Over the weekend I had to attend an event with my Seren, which basically means, she gets to do all kinds of fun kid things and work hard dancing with exciting people. While I get to sit on the concrete floor for eight plus hours surrounded by strangers, people I may know but aren’t friends, almost friends, and then thankfully a few friends (one). For me, a getting worse by the day introvert, this day was absolute torture for me.
Why? How hard can it be? Sitting around talking all day with a bunch of people that have so much in common with me, in that our lives revolve around our dancers. Well, because, I spend all day second-guessing myself about everything I said and did. Then I get home and spend all night second-guessing myself. For instance, I made a simple comment about there being a good reason why my two children are so far apart in years, in that our first child was very hard.
I spent half the night thinking and being upset that I had insulted my first-born. That wasn’t what I meant, and of course anyone that knows me and my first born would know that was not what I meant, but as I said, most of these people aren’t my friends, so no, they wouldn’t know that. My Sidney is so sweet and loving and giving, even now as an adult and a mother herself she never changed. She was hard because she was fearless. She didn’t have a bit of care about getting hurt, trying something new, jumping off a couch if she decided she could fly. She was hard because she never stopped moving, and she had to know and learn things on her own. Every thing on her own. People that haven’t lived through that type of child, think that’s a great thing. I should be proud. I should be grateful for her inquisitive nature and natural curiosity. Those people are idiots. I say it now, and I mean it. Ironing a pair of pants, and telling her, “Don’t touch honey, that is hot and will burn you. It will hurt.” Thinking she understands, and the next moment, she reaches out and touches it anyway just to see for herself. It was the same thing with the curling iron and the stove and the hot water heater. It didn’t matter what you did or said, she had to find it out on her own. You could tell her if you do ______ you will die a horrible death full of writhing pain and she wouldn’t care. She would have to find out herself. Every. Single. Time. Every. Single. Thing.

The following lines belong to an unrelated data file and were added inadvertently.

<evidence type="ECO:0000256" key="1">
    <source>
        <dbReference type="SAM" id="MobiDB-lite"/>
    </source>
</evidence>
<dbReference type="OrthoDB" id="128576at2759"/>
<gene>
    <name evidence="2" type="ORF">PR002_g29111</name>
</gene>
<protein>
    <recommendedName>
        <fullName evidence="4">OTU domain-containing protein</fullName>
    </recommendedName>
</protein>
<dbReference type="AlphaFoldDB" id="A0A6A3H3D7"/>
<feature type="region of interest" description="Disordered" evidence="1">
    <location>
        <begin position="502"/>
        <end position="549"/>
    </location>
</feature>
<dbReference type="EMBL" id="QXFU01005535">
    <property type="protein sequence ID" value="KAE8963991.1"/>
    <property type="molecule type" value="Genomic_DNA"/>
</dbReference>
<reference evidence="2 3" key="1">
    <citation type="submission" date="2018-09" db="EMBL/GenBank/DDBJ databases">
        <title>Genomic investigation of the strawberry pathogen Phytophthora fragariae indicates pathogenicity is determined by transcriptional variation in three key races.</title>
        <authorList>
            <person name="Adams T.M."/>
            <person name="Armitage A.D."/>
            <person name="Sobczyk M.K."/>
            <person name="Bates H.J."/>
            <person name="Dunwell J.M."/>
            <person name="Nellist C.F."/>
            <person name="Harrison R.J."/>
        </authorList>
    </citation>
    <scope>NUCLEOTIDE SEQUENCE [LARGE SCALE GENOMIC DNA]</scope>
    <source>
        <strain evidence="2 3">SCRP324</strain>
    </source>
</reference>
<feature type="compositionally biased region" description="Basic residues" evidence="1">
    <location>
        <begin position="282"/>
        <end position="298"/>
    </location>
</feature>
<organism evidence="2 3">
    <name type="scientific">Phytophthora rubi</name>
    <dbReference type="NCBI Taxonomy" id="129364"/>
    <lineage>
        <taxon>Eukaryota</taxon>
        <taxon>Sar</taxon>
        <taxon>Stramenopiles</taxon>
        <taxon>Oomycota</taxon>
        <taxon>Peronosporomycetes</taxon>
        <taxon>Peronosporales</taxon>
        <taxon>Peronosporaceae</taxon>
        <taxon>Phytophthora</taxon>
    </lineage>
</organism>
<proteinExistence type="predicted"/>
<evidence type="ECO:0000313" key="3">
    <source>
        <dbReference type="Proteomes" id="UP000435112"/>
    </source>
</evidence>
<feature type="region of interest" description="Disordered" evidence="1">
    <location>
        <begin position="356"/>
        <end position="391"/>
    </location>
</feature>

The Peter Pan stage was one of the worst I lived though. She knew, just knew she could fly. It didn’t matter what I said or did, she wouldn’t hear it. She could fly and that was that. Short of tying her up to my leg, she was diving off of everything that was off the ground. The coffee table. The couch. Chairs. The entertainment stand. I spent more time diving to catch her than you would imagine. I remember sitting in my pediatrician’s office sobbing to the poor man, that I didn’t know what to do with her. I remember clear as day almost two decades later, him laughing at me. Laughing and telling me to stop trying to protect her. Let her fall down. Let her get hurt. Now think of putting that into action. Allowing your children to be hurt…even when you know you could stop it most of the time. Yeah, I couldn’t do it.
That fearless nature didn’t make her a bad kid. She is still full of life and willing to try anything. It scares me. But even all that, she is wonderful and always has been. So, as you can see, even a full day later, it’s still on my mind. That is only one instance that I worried about all afternoon and night. I won’t even begin to go through all my moments and mistakes, during one short day. It’s why social things are so hard for me. I’m worn out today.
Thankfully, that is the last social gathering I have to get through until December 7th, when I have an author’s event at Orange Library in Lewis Center. If you would like to see me in full color and action, come on out from 2-5. I’ll have books and who knows what else. Now to get back to worrying about what I said and did yesterday.